Data was again busy this morning due to the holiday shortened trading week.
Durable goods orders fell more than expected at -0.6%. Analysts had expected a 0.5% rise. This data is notoriously volatile, however so it’s important not to read into this too much. The clear trend in durable goods orders is higher. Econoday has the details:
The outlook for manufacturing cooled a bit in October. New orders for durable goods in October fell 0.6 percent, after a revised 2.0 percent rebound in September. The drop in October was well below the market forecast for a 0.5 percent boost. Excluding the transportation component, new durables orders fell 1.3 percent, following a 1.8 percent jump in September.
The drop in new orders was led by machinery which fell a monthly 8.0 percent, followed by a 2.1 percent decrease in computers & electronics. Also declining were communications equipment and “other” durables. Partially offsetting were gains in primary metals, fabricated metals, electrical equipment, and transportation.
Data on the consumer side was a bit more mixed. The headline figure on personal income and spending appears somewhat good, but it’s important to note that this data includes the last of the cash for clunkers boost. Wages and salaries were flat on the month.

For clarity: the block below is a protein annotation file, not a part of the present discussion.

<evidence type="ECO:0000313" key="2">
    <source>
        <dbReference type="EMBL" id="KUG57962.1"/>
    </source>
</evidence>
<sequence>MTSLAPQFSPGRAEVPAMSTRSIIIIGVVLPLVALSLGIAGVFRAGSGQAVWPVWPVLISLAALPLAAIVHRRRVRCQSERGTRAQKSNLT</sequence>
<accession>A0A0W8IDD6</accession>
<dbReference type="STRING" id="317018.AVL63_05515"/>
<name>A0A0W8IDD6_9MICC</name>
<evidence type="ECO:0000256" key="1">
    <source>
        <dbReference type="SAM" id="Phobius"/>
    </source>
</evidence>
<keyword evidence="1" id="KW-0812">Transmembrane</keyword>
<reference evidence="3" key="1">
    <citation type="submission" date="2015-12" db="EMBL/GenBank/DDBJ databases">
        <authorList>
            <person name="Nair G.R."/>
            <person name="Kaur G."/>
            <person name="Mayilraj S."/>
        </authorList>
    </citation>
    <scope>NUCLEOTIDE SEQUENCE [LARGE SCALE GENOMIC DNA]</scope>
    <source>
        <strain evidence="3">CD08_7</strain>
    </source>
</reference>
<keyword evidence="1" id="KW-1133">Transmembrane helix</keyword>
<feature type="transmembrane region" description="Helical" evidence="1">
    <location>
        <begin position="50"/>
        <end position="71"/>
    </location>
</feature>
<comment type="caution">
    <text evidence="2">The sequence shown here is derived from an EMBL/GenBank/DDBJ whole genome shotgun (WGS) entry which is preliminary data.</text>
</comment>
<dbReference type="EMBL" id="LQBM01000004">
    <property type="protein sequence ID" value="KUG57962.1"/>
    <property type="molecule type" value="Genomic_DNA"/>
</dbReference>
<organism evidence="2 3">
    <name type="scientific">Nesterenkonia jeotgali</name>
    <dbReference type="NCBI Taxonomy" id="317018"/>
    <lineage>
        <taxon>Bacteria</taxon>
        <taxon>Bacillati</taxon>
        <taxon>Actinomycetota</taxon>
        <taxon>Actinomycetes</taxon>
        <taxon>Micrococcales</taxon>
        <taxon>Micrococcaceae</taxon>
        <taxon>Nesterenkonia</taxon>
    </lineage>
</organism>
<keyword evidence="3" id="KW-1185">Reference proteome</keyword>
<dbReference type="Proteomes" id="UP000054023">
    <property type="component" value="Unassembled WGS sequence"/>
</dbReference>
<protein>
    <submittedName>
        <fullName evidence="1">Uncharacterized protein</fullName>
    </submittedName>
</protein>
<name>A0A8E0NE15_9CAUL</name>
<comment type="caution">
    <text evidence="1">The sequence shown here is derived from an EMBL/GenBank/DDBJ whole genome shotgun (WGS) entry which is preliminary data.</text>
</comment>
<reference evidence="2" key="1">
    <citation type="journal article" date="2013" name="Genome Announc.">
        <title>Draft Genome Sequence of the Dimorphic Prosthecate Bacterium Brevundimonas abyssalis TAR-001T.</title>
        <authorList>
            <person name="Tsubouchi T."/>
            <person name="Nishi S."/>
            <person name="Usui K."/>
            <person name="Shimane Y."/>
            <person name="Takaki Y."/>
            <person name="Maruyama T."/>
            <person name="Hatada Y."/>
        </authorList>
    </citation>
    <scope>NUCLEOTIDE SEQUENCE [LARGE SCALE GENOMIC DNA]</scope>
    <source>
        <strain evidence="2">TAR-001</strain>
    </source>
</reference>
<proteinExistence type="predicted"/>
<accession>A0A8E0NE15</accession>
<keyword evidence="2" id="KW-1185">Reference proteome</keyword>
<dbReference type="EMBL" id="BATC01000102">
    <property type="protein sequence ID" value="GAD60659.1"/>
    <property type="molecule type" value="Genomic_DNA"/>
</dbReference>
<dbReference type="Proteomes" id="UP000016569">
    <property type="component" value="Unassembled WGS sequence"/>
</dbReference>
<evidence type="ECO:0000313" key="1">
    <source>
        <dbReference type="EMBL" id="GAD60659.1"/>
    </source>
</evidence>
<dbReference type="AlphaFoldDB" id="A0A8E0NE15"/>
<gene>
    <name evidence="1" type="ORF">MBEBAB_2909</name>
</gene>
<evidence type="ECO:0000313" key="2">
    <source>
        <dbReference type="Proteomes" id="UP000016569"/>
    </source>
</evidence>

The Michigan Consumer Sentiment index was in-line with expectations at 67.4.
The news of the day, without a doubt, is a dramatic improvement in jobless claims. Econoday has the details:
Improvement in initial claims is picking up steam in what points to lower payroll losses for November’s employment report. First time claims fell 35,000 in the Nov. 21 week to 466,000 (prior week revised 4,000 lower). The four-week average also broke below 500,000, down 16,5000 to 496,500. Continuing claims are also falling, down 190,000 to 5.423 million in data for the Nov.. 14 week, but here the change also reflects the expiration of benefits. Those receiving extended benefits fell 34,600 to 539,500. Continuing claims may be clouded but initial claims offer perhaps more reason for optimism than any other piece of economic data.
All in all it’s a bit of a mixed bag, but the improvement in the jobs market should overshadow everything. This will be seen as a most welcome trend for the market.